The goal of this research was to evaluate the effectiveness of interoperability team training.


Team training is essential to support effective teamwork. In the UK Emergency Services, one goal of team training has been to promote greater interoperability between different response agencies. Using a mixed-methods online survey, we evaluated emergency responders’ experiences of interoperability training to identify recommendations for theory and practice. We found that live exercises and in-person training were rated as the most useful for training interoperability.

E-learning was the only type of training where no participants rated it as extremely useful. Qualitatively, participants described five requirements for effective interoperability team training. Specifically, training must be:

  1. representative and realistic;
  2. focused on sharing perspectives and developing awareness of capabilities and challenges across teams;
  3. prioritised as a core part of the day-job for emergency responders;
  4. face to face rather than remote; and
  5. a platform for building social relationships.

Taken together, we recommend that future interoperability team training must be regular, interactive, practical, and social, to achieve behaviour change.


Teams are essential for achieving goals in complex task environments. Team performance can be improved through team training, whereby participation in activities can build team-level knowledge, skills, and attitudesi. It is important to consider context when developing team trainingii. This is especially important for teams operating in extreme environments, whereby the exceptional contextual factors of the team environment create unique challengesiii. If team training lacks realism and fails to consider the contextual factors that make that team unique, it will not prepare team members to perform under the exceptional extreme conditions that they are about to face.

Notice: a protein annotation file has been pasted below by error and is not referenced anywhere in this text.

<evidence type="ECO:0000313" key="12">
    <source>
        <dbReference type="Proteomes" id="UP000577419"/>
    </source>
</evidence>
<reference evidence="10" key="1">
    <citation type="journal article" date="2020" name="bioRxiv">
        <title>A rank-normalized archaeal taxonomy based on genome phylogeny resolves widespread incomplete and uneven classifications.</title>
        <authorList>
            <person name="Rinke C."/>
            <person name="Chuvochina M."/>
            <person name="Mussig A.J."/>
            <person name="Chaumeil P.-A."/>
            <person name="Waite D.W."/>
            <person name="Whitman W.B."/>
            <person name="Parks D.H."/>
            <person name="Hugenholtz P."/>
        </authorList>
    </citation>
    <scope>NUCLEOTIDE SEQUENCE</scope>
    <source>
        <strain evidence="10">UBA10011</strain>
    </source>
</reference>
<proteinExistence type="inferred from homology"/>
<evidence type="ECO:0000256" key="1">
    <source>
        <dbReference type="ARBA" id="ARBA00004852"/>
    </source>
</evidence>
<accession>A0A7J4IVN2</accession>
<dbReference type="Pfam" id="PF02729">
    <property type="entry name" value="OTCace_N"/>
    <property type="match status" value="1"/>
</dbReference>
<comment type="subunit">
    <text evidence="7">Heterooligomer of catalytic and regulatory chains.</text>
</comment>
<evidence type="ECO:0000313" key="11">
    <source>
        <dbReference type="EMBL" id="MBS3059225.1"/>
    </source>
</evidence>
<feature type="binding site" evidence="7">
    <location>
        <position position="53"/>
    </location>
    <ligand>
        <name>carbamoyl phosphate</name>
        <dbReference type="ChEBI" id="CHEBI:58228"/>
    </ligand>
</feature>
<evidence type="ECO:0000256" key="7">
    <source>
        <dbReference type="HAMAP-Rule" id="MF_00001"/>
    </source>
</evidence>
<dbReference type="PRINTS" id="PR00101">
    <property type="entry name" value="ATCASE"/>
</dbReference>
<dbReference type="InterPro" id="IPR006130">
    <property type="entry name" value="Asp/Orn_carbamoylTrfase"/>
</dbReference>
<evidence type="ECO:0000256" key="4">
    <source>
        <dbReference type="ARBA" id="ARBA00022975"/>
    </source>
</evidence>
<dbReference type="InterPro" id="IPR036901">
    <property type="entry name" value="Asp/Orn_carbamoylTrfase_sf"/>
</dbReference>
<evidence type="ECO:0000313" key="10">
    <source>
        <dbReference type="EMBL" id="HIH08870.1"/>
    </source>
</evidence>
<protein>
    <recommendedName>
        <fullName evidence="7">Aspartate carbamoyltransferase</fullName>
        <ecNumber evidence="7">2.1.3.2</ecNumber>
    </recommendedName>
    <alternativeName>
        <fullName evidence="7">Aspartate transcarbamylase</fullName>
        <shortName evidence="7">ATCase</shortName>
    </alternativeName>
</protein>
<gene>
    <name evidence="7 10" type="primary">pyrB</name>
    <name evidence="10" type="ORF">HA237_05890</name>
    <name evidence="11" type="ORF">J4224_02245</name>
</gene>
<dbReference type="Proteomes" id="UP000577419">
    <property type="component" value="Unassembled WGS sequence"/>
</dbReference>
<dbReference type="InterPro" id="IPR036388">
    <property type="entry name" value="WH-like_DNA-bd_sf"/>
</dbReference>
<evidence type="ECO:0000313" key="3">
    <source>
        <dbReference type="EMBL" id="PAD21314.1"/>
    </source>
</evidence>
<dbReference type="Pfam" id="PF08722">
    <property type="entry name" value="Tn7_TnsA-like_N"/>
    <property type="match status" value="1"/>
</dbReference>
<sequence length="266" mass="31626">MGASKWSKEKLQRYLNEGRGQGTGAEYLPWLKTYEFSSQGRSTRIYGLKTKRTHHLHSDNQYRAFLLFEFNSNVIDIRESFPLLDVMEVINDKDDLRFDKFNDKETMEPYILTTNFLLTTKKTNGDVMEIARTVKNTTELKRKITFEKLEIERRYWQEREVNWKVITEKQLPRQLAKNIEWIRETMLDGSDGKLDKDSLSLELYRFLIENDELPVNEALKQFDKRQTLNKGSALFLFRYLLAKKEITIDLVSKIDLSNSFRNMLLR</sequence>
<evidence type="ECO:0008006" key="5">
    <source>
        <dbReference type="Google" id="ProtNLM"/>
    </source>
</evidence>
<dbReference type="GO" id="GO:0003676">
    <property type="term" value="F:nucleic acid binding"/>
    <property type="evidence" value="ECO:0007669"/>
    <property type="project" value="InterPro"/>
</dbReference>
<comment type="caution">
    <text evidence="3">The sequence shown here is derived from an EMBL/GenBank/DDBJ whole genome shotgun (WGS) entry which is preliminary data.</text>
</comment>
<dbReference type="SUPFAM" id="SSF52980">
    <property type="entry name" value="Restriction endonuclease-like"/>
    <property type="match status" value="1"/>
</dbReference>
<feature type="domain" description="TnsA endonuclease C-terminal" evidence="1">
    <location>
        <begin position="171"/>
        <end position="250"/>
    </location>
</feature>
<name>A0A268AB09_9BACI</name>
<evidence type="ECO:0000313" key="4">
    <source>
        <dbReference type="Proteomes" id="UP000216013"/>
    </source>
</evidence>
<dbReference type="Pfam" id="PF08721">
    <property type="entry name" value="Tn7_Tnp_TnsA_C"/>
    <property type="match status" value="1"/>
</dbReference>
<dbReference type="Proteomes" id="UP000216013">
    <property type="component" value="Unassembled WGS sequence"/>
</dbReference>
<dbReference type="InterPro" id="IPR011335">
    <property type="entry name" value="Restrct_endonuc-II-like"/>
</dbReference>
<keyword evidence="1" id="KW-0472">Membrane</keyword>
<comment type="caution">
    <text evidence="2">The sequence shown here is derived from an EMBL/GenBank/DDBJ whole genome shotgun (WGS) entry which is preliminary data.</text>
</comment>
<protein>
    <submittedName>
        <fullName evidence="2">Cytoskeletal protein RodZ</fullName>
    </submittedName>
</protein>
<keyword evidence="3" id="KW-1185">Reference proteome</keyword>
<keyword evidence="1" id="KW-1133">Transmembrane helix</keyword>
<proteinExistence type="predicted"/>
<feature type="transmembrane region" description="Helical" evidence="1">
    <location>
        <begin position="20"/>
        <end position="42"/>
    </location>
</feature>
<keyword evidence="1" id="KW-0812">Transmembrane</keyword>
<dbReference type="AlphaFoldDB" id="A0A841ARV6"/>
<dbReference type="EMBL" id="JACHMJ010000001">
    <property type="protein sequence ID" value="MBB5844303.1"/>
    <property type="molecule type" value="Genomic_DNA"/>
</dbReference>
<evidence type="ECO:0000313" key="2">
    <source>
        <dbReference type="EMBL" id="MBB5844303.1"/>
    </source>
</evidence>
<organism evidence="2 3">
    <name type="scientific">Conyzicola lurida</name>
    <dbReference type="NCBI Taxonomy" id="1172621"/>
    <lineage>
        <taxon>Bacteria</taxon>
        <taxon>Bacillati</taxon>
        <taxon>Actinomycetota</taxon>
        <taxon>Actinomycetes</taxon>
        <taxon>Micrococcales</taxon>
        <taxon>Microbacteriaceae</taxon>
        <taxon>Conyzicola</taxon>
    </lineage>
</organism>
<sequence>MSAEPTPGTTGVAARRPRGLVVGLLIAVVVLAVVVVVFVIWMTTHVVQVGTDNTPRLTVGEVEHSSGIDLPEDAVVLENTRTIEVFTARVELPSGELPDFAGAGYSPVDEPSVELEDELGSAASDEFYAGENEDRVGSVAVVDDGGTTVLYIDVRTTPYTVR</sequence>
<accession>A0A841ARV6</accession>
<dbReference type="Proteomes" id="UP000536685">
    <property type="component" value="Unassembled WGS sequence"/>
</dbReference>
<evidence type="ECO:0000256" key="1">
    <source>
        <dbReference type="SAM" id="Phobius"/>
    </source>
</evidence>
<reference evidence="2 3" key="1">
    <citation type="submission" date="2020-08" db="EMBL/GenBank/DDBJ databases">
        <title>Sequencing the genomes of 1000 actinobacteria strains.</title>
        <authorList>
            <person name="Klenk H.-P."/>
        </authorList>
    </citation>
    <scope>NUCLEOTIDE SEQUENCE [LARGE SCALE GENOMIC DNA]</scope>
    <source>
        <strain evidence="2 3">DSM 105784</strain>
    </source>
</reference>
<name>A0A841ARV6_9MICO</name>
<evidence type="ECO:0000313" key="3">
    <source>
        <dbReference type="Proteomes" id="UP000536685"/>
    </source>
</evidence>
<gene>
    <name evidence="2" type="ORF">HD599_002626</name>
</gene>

Over the past 12 years, the Joint Emergency Service Interoperability Programme (JESIP) have sought to promote greater interoperability (i.e., joined up working) between emergency team members through changes to working practices and team training to embed these changes.

The goal of this research was to evaluate the effectiveness of interoperability team training. We adopted a mixed-methods survey design to evaluate the usefulness of interoperability team training and to generate best practice guidelines for informing its future design.

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